The Evolution of Chryslers’ Town and Country

1941 Town and Country

As the Chrysler Brand celebrates its 90th year in the automotive industry, lets take a look back throughout the years at one its most successful and celebrated vehicles, the Town and Country.  

From its humble beginnings in 1941 as the steel roofed family “woody wagon” to later becoming Chrysler’s very first minivan, the Town and Country has redefined how American families would travel for almost 75 years now.  

Family Transportation

Even though the word ‘minivan’ now inspires a sort of cringe-worthy reaction in a number of young parents these days, it wasn’t always so.  In fact, it wasn’t even long ago when a minivan was the most acceptable and comfortable form of transportation for your family.  Your Chrysler dealership in Miami remembers.  It’s fun to look back and remember such a celebrated part of our American families.    

History tells us that it was Volkswagon who first introduced the idea of a microbus in the 60’s for vehicular transportation of larger groups of people.  In the 70’s it was Ford and Chevy who brought to life the ‘Van’ and gave us even more room to maneuver, fit cargo and sleeping bags or do whatever in the back.  

By the time the 1980’s were upon America, Chrysler was starting to realize a new fashion for the van by making it more ‘car like’.  Much like the crossovers have done with the SUV, Chrysler wanted something that was going to provide the room of the van but drive more like a car.  

First Generation

dodge caravan

In 1984 Chrysler introduced two vans made just for families: the Dodge Caravan and the Plymouth Voyager.  Both belonging to the Chrysler family, they were designed to be more family friendly than its predecessors.

 The Caravan was made to fit where the other vans that were popular couldn’t: the garage.  Being shorter in stature, these front wheel drive Caravans fit securely into carports and garages across America which immediately placed them into the homes and hearts of moms and dads everywhere.  

With a limited amount of power breathing through these Caravans, a 2.2L 8 valve 4 cylinder engine produced only 101 horsepower.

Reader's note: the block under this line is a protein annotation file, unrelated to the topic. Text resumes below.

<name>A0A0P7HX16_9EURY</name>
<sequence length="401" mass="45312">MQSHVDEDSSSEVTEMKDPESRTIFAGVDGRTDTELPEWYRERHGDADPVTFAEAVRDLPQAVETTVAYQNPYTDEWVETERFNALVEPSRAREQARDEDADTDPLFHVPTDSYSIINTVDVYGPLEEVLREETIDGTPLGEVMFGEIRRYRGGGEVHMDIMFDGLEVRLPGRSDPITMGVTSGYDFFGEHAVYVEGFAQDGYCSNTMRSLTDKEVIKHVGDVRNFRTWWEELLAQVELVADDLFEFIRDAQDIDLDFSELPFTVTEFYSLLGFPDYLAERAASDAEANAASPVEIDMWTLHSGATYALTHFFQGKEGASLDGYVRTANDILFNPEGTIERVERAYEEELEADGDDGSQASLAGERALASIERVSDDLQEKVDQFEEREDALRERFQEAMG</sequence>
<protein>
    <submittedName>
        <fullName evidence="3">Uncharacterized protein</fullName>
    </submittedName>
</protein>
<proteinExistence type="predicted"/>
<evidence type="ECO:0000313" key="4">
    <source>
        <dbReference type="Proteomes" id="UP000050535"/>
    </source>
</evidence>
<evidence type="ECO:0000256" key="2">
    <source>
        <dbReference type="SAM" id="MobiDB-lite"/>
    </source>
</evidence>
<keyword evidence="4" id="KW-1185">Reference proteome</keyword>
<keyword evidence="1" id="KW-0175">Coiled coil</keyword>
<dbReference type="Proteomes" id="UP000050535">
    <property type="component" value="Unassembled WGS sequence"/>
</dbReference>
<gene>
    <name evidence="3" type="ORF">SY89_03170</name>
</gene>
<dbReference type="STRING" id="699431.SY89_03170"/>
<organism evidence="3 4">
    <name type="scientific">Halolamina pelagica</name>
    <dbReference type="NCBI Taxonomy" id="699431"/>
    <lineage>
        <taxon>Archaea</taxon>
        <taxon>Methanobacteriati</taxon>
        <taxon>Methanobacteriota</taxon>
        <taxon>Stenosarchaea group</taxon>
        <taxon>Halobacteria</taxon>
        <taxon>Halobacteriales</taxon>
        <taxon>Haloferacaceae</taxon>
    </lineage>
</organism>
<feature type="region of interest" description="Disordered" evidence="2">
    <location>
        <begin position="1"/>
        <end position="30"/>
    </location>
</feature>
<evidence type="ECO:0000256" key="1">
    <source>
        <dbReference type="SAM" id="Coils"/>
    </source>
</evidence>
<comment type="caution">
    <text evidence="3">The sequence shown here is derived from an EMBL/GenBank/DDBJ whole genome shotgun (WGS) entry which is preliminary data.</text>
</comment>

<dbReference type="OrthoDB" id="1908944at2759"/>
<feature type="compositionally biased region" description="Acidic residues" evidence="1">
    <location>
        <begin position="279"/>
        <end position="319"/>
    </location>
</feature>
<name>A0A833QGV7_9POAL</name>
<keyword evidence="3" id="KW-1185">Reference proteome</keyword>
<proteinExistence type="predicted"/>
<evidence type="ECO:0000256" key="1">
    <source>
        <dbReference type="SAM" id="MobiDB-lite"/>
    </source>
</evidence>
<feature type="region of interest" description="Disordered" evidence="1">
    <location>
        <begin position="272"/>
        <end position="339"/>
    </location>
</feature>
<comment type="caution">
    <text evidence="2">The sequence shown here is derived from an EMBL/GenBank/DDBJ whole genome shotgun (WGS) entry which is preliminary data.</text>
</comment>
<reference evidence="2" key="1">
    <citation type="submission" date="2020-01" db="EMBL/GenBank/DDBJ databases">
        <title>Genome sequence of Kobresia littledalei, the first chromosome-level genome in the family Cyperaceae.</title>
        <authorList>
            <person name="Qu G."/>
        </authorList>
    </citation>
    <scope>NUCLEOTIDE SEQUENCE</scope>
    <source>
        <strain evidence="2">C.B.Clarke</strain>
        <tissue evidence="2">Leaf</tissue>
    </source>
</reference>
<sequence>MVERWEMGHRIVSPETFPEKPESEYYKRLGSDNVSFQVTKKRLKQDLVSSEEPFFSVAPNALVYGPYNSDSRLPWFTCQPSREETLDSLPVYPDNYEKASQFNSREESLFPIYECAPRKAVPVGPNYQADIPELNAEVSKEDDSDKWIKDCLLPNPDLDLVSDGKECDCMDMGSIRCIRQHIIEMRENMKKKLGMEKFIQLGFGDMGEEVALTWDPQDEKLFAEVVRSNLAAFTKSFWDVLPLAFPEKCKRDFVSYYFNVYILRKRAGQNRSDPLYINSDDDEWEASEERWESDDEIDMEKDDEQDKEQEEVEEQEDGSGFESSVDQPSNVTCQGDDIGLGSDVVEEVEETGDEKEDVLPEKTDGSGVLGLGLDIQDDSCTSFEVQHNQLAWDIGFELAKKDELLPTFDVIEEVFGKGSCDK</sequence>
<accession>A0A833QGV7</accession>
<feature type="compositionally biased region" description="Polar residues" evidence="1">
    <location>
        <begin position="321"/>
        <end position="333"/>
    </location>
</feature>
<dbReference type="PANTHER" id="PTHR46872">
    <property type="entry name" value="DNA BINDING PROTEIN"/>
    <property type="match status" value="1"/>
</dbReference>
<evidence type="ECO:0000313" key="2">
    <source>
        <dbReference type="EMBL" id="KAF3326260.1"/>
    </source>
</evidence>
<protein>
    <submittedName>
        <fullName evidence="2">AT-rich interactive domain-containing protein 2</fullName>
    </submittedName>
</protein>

Plymouth Voyager and Dodge Caravan

While both the Plymouth Voyager and the Dodge Caravan were both part of the Chrysler family, they were two separate vans, though the only real noticeable difference is cosmetic.  

Styling was nothing that was too over the top for these minivans as they were the start of the conservative family vehicle where safety and  were paramount.  One sliding rear door allowed for more room to get in and out of the van safely.  

Two captains chairs replaced the driver and front passenger’s seats.  One, bench seats replaced the rear seats.  Comfort was more of a suggestion, given you weren’t sandwiched between your two annoying cousins during the long family road trip.  

The third row seating that is now so coveted was optional back then with another bench seat, but this virtually eliminated any extra cargo space.  A simple but decorative wood panel wrapped around the exterior of the minivan just to break up the monotony of the coloring on the large redesigned ‘box car’.

Chrysler Town and Country

1990 Town and Country

Even though the Chrysler Town and Country had already been in existence since 1941 taking on a variety of shapes over the years, it was always Chrysler’s family car.  In 1990, Chrysler brought it back now in the form of a minivan.

It was to become Chrysler’s first luxury minivan.  As a first to introduce a truck like vehicle into their luxury segment, Chrysler was setting the stage for what would inevitably become the luxury SUV segment and would end up dominating sales only twenty years later.  

This new Chrysler Town and Country started with a Mitsubishi built 3.0L V6 engine offering 150 horsepower which was significantly better than the Voyager or Caravan.

Second Generation